Is deceased airline pilot Andrea Lubitz—who suffered from mental illness—a cold and premeditated murderer? Or did he kill himself (and 149 others) impulsively during an international commercial flight from Barcelona to Dusseldorf?
Once again, the evidence strongly suggests that he had every intention of flying that aircraft into the French Alps. His deliberated act of sabotage was, it seems, meticulously planned and practiced. The evidence is piling up:
Germanwings co-pilot Andreas Lubitz practiced his fatal descent hours before he locked his captain out of the cockpit of their Airbus A320 and rammed it into the side of a mountain, killing himself and everyone else on board in an apparent suicide flight.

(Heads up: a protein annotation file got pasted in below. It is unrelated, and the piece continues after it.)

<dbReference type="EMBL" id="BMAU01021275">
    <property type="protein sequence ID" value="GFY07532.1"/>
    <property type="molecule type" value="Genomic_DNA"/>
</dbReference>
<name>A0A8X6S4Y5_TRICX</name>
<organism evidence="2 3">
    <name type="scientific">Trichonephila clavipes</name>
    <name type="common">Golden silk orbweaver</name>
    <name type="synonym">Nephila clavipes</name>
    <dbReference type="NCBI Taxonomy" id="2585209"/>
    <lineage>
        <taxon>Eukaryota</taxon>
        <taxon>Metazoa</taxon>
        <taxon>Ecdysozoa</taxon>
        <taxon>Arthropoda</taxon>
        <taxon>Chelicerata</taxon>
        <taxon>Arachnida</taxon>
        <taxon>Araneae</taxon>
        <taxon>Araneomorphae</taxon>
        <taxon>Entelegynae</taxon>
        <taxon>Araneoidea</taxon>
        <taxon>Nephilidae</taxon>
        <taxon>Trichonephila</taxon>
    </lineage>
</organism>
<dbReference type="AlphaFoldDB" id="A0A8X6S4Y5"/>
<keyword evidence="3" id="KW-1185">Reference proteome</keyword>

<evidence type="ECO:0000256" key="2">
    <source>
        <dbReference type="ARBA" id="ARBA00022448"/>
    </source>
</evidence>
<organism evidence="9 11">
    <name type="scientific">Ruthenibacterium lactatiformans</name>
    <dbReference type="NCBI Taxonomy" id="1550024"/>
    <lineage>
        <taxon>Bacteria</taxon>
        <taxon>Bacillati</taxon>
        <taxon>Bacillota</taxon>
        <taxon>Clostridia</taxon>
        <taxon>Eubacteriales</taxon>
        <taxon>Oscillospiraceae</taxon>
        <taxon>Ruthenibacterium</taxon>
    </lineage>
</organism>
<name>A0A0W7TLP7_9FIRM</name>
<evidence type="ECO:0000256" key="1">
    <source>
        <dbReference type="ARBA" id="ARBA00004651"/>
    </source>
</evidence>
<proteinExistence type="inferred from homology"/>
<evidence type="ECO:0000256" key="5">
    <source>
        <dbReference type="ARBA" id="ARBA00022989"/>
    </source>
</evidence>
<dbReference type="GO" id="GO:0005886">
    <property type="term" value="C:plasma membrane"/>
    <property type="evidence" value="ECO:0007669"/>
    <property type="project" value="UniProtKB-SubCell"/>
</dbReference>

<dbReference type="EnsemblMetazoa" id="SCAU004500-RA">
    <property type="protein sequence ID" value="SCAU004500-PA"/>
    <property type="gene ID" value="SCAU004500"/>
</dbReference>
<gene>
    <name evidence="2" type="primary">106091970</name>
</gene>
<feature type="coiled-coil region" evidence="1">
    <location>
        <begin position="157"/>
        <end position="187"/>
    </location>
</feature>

A preliminary report published Wednesday by French air accident investigation agency BEA said Lubitz carried out a "controlled descent that lasted for minutes and for which there was no aeronautical justification" during his flight from Dusseldorf to Barcelona on March 24.
In other words, he was fiddling with the controls—and adjusting the altitude of the plane—in preparation for his murder/suicide mission later that day. He knew what he was doing. Unfortunately, however, authorities didn't discover his diabolical plan until after it was carried out. Tragic.